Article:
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    Record Child Vaccination Rates Reported

    But Official Says CDC Still 'Struggling' With Whooping Cough Cases
    WebMD Health News

    July 26, 2005 -- U.S. officials on Tuesday reported record high rates of childhood vaccinations in 2004, but they continue to struggle with low use of vaccines by seniors.

    Just under 81% of children under 3 years of age received all of the government-recommended vaccinations last year, the CDC reported. That's an uptick from the 79.4% who got them in 2003.

    Vaccination rates were higher for white children than for minorities. Eighty-five percent of whites but only 76% of blacks and 81.2% of Hispanics were fully immunized, according to CDC recommendations.

    Officials said they were encouraged by increasing immunization rates among children. But they acknowledged that they are still seeing high rates of at least one vaccine-preventable illness.

    CDC Director Julie M. Gerberding, MD, called the 2004 vaccination rates "terrific news."

    Government recommendations call for 14 shots against nine contagious diseases -- including measles, mumps, pneumococcal meningitis, and diphtheria -- when children are between 19 and 35 months of age. Some children also receive vaccination against influenza.

    "We enjoy record low levels of these devastating diseases," said Stephen L. Cochi, MD, acting director of the CDC's national immunization program.

    Florida led the country with an 89% child vaccination rate, followed by Connecticut (88%) and Rhode Island (87%). Nevada had the nation's lowest child vaccine coverage at 68%.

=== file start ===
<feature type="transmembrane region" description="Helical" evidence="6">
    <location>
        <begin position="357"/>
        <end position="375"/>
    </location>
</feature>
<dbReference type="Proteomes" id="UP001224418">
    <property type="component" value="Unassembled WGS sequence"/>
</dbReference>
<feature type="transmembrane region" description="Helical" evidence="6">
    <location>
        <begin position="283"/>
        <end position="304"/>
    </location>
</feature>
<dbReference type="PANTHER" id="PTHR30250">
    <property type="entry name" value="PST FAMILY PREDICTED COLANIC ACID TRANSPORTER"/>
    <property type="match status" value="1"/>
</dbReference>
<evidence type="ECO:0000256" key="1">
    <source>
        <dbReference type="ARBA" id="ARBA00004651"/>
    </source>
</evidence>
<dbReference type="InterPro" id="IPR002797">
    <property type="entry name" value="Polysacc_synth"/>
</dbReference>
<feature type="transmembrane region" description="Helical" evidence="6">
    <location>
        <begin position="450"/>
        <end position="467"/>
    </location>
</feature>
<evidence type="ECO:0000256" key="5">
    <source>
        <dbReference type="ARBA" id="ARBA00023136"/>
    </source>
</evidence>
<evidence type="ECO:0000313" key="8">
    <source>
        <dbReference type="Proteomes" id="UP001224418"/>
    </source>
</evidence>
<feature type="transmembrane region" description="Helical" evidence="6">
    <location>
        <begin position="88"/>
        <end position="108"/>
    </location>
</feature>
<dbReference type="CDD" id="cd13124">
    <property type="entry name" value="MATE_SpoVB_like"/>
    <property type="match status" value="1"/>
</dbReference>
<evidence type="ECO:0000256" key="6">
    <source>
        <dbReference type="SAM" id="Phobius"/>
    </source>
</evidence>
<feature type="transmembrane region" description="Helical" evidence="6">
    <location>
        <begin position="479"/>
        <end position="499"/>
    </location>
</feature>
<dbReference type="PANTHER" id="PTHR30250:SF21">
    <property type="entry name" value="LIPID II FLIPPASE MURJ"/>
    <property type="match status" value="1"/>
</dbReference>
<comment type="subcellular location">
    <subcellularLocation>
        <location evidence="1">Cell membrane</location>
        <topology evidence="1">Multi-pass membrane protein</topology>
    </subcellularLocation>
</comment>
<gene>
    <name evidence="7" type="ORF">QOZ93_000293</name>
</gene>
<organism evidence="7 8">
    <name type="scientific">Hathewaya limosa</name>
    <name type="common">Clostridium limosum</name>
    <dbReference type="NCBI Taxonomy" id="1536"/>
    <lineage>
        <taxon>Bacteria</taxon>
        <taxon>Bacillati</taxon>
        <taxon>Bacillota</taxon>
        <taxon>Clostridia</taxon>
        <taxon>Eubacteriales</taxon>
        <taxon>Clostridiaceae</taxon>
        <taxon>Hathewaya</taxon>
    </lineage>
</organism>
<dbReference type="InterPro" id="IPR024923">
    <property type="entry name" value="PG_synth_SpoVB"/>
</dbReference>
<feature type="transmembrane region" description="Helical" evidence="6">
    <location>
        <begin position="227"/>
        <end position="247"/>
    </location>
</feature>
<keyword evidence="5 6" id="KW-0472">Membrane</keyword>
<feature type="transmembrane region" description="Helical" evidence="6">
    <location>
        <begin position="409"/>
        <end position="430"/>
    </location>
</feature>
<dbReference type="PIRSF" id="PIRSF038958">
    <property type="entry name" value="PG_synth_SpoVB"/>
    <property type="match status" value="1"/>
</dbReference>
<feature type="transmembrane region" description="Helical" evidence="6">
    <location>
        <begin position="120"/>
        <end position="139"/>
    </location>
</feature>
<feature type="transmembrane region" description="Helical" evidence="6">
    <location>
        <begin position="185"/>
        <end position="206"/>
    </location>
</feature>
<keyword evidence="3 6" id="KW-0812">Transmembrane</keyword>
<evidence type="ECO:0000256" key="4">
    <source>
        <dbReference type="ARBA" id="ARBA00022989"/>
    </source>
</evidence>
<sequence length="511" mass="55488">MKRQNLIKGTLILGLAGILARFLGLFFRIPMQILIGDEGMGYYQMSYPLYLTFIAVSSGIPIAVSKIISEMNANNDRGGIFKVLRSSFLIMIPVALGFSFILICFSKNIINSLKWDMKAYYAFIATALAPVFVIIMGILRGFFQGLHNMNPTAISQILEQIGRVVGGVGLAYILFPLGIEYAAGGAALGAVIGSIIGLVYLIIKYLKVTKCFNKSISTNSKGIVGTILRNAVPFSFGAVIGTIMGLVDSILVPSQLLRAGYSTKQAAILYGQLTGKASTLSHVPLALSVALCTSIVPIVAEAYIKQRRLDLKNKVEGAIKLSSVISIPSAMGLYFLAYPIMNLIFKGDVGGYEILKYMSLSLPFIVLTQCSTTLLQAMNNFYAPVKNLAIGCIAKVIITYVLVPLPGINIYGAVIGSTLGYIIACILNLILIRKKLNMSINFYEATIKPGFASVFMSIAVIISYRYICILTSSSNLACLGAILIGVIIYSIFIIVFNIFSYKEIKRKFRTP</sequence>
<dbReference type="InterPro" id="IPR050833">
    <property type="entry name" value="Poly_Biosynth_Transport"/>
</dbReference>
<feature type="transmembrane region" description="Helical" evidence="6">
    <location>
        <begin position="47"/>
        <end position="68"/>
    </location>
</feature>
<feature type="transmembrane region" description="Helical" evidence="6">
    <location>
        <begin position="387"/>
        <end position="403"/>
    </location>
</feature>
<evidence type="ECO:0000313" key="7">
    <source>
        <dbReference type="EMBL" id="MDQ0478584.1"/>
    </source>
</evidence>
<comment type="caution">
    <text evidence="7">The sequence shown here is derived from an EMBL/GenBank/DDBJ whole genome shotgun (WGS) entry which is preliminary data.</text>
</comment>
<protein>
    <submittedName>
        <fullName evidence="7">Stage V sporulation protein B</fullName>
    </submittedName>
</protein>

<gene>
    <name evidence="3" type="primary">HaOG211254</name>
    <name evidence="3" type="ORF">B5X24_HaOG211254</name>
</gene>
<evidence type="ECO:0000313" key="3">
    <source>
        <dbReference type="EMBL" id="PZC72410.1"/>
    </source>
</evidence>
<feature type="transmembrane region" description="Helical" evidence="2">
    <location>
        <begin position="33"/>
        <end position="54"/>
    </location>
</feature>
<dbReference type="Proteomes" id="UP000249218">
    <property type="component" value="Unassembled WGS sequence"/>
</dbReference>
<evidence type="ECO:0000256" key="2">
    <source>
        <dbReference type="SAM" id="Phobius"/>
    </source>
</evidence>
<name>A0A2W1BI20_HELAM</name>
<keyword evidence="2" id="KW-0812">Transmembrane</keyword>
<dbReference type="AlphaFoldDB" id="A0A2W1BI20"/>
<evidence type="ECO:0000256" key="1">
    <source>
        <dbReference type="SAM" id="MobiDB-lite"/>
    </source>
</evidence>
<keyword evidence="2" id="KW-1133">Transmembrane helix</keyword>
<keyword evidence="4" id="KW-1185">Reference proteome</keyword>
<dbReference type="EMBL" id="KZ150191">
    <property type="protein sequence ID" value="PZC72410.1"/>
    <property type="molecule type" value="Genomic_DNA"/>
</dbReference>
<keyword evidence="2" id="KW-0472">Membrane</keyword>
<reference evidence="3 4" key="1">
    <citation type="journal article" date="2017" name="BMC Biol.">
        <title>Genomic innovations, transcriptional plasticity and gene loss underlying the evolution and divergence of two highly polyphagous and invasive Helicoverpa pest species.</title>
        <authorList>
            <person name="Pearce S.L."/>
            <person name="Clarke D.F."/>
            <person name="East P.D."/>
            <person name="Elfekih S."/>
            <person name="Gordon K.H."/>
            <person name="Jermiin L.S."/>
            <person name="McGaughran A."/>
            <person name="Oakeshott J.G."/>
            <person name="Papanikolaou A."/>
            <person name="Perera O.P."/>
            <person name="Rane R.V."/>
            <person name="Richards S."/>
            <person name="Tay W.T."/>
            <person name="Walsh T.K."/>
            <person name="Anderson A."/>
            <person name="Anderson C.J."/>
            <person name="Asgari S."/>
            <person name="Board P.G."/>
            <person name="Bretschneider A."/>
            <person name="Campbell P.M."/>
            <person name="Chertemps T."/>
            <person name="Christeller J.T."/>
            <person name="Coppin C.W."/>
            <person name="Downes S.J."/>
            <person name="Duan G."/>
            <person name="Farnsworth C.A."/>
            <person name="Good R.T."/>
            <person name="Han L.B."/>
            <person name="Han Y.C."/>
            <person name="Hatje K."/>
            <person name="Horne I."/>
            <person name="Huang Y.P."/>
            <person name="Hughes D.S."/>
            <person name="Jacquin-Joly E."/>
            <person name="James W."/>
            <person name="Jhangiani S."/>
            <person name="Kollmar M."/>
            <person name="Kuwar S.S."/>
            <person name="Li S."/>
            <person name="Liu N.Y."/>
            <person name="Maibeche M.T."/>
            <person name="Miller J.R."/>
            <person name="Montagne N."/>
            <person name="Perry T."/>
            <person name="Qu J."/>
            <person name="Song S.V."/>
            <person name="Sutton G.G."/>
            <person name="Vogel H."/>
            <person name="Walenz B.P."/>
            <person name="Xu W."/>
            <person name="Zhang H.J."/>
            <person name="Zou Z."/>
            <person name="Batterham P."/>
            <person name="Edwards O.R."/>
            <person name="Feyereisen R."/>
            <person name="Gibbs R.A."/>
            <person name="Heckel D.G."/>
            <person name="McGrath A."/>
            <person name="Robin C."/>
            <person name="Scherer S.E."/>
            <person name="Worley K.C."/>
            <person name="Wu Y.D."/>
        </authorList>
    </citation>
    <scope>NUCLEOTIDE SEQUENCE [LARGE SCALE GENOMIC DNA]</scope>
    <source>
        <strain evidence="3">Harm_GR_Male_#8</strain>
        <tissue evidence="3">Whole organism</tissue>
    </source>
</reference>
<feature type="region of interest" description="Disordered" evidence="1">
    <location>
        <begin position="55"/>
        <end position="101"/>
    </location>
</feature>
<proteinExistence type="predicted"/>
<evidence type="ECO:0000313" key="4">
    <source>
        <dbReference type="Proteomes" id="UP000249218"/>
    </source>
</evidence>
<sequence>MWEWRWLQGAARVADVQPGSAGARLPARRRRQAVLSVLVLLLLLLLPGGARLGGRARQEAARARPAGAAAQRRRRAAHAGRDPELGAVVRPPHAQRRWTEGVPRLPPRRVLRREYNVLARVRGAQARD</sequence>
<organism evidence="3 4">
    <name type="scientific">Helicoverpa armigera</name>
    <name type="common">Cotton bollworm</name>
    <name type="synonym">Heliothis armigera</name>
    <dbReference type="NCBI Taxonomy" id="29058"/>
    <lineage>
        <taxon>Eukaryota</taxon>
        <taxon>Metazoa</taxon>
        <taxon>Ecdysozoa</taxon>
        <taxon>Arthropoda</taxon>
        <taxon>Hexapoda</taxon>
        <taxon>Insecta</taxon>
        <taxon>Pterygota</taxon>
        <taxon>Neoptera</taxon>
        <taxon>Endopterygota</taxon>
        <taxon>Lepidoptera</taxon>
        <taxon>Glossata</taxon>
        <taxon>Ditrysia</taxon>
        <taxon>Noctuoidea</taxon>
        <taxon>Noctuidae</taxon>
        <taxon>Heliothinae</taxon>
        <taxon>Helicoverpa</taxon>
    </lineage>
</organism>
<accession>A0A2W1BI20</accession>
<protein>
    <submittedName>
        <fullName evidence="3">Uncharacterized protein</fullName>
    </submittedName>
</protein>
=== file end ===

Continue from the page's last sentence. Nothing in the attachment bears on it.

Whooping Cough Still Widespread

    Health authorities are "still struggling" with high rates of pertussis, also known as whooping cough, Cochi said. Nearly 19,000 cases were reported to the CDC last year, including 15 deaths in infants who most likely contracted it from infected adolescents or adults.

    The FDA earlier this year approved a pair of pertussis booster shots designed to re-establish immunity in adolescents who were vaccinated as children.

    "Nobody got pertussis any more, I thought," said Monika Burke, a Philadelphia woman who's 16-year-old daughter, Sofie Starcevic, contracted a serious case of whooping cough last year.

    Whooping cough is a highly contagious, potentially serious illness in adolescents and adults. It can cause prolonged cough and missed days at school and work. Whooping cough is more frequently severe and can even be fatal in babies, particularly in infants too young to be fully vaccinated.

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